Liverpool beat the only side who had taken points off them so far this season, seeing off Man United at Anfield to march on toward the Premier League title.
Liverpool 2-0 Man United
Premier League, Anfield
January 19, 2020
Goals: Van Dijk 15′, Salah 90+3′
Oxlade-Chamberlain’s second starting chance
As was expected, Fabinho and Joel Matip returned to the squad after injury, but both on the bench—meaning Alex Oxlade-Chamberlain started again.
It was a straight call for Jurgen Klopp between Ox and Adam Lallana, and after starting against Spurs this would have been a boost to the No. 15 to get the nod once more.
As was the case at Spurs, Ox was replaced just after the hour mark.
But this was a much-improved performance, important tactically and on the front foot in possession, and his frustration after going to the bench wasn’t needed in this instance, other than for wanting to remain involved.
It was Ox who won the telling corner for the opening goal with his industry and running; and Ox who created several presentable openings with positive passes and bursts into the final third.
With a little more fortune he may have scored in the second half, but it was still a good showing.
Perhaps, though, it just wasn’t the absolutely dominant display he wanted, and which might have prolonged his run in the side.
We don’t know what’s a foul anymore
OK, confusion reigns. Van Dijk was penalised, in the end, for a foul on David de Gea to prevent Roberto Firmino scoring his first Anfield league goal of the season.
The referee didn’t think it was a foul initially, but the VAR was certain it was and expressed surprise that it wasn’t immediately blown up for.
None of Graeme Souness, Roy Keane or Gary Neville thought it was a foul, two of which have rarely if ever given anything 50-50 Liverpool’s way.
Yet there seems an inevitability in the modern age that every time the goalkeeper is touched, the whistle blows accordingly.
In truth, it would have been a total shock if the goal was allowed to stand, such is the level of protection stoppers are usually afforded—and it allowed Victor Lindelof (for losing the ball) and De Gea (for not making the subsequent save) to escape further scrutiny.
The gulf, the gap
If United thought they were doing well enough to warrant being only a goal behind at the break, the Reds came out determined to rectify that misconception.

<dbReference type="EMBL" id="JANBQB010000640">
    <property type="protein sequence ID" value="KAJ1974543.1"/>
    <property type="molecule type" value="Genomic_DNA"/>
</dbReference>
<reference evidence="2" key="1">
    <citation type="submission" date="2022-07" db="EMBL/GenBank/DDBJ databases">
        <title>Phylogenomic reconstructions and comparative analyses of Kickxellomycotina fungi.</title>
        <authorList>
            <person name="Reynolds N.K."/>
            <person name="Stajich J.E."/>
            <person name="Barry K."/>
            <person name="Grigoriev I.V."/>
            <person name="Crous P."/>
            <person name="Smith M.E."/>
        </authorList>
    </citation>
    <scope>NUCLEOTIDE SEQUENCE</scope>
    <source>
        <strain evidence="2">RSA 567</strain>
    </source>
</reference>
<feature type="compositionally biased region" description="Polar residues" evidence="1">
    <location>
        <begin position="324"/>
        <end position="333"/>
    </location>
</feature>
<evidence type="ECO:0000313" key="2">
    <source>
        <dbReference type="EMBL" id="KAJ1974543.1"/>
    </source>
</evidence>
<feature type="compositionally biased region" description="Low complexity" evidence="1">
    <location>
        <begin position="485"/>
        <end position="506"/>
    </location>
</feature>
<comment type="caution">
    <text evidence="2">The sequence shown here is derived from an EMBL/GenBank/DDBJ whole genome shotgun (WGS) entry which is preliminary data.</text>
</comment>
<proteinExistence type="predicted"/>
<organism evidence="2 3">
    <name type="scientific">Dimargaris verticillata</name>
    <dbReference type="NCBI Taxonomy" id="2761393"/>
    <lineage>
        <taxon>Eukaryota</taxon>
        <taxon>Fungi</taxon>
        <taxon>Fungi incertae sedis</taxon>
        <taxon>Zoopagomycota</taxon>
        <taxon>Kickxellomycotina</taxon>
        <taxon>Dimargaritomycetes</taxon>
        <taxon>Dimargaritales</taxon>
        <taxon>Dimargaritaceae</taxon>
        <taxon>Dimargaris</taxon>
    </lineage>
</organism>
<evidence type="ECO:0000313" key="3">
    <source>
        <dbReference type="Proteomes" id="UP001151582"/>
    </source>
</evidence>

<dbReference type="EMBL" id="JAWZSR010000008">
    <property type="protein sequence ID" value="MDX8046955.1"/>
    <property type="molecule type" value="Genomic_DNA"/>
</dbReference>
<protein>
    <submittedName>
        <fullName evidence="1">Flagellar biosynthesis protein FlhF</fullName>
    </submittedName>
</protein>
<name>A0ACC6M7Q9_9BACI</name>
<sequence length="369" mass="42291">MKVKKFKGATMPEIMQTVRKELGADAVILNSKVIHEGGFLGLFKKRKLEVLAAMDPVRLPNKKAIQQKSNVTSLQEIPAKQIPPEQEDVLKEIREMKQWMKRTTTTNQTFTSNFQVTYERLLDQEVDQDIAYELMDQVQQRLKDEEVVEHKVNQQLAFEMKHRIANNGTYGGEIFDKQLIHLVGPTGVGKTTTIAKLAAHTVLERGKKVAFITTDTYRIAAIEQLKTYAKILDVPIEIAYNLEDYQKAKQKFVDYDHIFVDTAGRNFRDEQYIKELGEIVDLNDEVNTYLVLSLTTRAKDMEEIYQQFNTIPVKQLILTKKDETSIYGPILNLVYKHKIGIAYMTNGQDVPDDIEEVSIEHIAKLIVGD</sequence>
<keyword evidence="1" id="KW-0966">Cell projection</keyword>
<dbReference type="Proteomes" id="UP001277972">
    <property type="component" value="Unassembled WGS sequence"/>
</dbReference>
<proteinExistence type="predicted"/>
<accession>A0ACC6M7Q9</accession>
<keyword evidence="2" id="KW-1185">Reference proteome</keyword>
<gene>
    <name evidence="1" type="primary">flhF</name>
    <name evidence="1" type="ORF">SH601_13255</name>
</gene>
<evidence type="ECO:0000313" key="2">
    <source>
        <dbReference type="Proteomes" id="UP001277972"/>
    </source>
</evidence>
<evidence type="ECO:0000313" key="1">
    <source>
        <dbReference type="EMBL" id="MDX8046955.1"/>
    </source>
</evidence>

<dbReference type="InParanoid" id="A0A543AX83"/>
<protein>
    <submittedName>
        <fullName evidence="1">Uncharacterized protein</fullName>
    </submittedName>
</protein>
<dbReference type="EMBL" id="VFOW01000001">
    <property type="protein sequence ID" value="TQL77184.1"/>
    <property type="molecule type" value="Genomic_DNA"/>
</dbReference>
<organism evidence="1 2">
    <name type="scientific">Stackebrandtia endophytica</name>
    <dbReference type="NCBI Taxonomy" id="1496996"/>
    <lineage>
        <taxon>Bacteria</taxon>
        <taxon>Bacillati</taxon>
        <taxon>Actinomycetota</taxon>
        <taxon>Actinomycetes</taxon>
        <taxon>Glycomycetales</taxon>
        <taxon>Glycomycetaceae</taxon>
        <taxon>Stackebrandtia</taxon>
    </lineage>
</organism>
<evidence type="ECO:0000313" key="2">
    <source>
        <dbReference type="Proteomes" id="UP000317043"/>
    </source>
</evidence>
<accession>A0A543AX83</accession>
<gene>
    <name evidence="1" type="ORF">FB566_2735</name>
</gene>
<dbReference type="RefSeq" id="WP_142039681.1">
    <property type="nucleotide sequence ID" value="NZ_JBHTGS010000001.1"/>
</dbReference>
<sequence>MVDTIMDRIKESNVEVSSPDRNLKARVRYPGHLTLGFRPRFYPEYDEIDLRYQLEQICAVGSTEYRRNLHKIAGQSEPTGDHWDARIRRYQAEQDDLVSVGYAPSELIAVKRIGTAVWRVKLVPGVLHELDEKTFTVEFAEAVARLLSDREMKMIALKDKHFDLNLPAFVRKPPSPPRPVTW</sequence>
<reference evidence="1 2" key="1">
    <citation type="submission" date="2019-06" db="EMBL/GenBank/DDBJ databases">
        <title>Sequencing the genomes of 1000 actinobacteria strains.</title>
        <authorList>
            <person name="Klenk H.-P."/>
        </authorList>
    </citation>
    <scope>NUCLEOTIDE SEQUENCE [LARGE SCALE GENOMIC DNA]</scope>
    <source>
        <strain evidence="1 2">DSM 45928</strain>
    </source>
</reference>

Within 10 minutes of the second half it could have been two, three or even 4-0, as the Reds clocked up seven shots without reply in a dominant period where United simply couldn’t touch them.
Jordan Henderson went closest as he smashed a shot against the post, but Mane and Oxlade-Chamberlain also had good chances and Firmino left players sprawled on the floor with a brilliant twisting, turning run in the box.
In that period of the game, the distance between what the two clubs are capable of at this moment in time was made abundantly clear, both on the ball and off it while trying to regain possession.
And while the scoreline remained close, the reality was of the Reds being in a different league to their rivals.
Salah finally makes his mark
Mo Salah should have had about four goals—most particularly a close-range effort in the second half which he somehow steered wide after an Andy Robbo cross.
The Egyptian hadn’t scored previously against United and, in the buildup to the game, joked that it was because he was absent on the day that the only game the Reds hadn’t won this season was at Old Trafford.
After a somewhat tight and tense end to the game, Mo made sure none of that mattered: a great show of pace, strength and composure to hold off Daniel James and nutmeg De Gea for 2-0.
That’s 11 league goals for the season, level with Sadio as our top scorer, and his value to the team continues to be shown.
“And now you’re gonna believe us…”
The Anfield crowd decided this was the day we’d let it be known: we feel this is the year, this time we’re going to complete the job.
Of course there’s an element of fear in some parts about tempting fate, giving ammunition for any potential errors, but the truth is this team just don’t look capable of losing so much ground. This is very different to 2014.
Sixteen points clear is an enormous gap at this stage, and the form and determination remains entirely intact.
? "And now you're gonna believe us…" pic.twitter.com/SCqqZXha0k
— This Is Anfield (@thisisanfield) January 19, 2020
Liverpool are back in action on Thursday night, away to Wolves, in what will be an exceptionally tough game, likely harder than the away trip to Spurs was.
Until then, though, we can bask in being 30 clear of United, 30 short of sealing the title.
Now you’re gonna believe us.